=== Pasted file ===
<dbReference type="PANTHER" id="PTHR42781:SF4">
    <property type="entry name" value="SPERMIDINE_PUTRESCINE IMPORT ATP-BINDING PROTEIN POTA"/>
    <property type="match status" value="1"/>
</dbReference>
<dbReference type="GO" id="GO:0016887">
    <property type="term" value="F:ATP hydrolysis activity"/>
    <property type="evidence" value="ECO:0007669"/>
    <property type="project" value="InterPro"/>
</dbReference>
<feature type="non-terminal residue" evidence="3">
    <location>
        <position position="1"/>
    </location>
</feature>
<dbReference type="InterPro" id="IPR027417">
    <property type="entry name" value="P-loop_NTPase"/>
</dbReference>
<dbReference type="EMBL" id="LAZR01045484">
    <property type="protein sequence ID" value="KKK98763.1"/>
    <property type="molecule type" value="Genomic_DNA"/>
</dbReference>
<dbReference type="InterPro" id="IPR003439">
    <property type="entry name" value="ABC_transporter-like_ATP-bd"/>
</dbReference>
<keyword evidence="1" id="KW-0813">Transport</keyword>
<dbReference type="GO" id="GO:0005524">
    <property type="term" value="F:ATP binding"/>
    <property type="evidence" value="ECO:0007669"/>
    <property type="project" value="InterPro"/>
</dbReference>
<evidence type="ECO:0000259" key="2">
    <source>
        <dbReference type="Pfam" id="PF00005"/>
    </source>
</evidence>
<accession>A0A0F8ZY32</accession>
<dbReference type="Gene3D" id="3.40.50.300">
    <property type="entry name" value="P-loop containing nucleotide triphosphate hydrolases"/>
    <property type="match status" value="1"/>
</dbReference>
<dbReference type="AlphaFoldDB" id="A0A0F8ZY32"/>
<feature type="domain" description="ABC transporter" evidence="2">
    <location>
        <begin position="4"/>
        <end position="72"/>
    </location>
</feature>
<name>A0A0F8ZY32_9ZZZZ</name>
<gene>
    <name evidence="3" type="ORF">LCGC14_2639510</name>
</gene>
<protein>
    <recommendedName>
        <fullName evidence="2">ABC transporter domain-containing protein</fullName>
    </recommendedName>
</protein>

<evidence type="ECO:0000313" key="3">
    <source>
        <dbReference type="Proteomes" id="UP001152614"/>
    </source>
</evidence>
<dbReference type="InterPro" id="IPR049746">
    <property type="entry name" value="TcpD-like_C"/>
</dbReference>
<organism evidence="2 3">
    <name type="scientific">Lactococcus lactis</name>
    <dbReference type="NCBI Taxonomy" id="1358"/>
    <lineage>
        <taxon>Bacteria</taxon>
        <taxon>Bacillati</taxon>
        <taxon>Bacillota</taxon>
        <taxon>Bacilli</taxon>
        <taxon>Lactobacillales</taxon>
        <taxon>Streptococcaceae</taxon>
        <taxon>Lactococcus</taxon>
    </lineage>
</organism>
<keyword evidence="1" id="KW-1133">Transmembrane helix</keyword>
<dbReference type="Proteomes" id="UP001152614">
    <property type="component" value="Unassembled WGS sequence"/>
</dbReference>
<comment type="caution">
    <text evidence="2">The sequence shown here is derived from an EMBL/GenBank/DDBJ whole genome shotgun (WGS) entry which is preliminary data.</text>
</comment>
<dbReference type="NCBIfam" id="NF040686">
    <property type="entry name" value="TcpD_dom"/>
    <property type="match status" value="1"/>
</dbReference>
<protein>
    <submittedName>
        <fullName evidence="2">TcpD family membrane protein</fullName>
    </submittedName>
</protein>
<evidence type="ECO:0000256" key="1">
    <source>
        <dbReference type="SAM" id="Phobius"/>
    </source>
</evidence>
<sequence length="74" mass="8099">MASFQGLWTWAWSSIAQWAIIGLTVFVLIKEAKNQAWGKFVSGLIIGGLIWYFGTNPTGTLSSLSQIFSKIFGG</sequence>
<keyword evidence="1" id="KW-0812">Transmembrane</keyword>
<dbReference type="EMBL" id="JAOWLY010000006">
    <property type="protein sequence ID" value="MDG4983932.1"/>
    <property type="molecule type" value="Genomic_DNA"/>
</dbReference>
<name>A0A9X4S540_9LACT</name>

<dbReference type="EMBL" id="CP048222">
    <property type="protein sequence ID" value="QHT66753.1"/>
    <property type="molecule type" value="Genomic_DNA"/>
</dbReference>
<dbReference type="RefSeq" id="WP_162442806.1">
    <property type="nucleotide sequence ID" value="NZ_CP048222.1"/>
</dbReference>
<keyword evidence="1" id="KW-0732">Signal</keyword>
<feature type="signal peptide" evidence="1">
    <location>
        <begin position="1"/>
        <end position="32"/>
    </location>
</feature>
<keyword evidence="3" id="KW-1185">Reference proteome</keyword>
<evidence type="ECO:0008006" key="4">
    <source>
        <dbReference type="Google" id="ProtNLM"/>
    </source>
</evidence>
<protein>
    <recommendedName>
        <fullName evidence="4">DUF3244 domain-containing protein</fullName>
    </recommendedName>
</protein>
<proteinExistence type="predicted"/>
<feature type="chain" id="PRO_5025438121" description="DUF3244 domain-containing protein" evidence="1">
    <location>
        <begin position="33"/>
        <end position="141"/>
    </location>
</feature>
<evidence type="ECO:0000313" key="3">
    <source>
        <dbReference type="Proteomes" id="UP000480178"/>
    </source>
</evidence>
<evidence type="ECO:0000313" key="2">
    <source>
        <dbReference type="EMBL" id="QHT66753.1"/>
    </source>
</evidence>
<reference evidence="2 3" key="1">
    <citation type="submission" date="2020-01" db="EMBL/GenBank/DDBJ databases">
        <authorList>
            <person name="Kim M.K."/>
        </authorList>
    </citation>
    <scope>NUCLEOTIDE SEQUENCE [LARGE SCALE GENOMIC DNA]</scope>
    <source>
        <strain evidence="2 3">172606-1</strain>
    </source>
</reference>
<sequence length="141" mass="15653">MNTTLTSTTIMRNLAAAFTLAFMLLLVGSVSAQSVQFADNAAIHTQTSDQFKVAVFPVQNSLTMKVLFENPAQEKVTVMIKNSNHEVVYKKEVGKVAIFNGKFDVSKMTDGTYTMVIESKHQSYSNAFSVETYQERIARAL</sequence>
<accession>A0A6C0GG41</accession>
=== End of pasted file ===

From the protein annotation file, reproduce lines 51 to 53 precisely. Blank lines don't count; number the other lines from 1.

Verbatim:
</gene>
<protein>
    <recommendedName>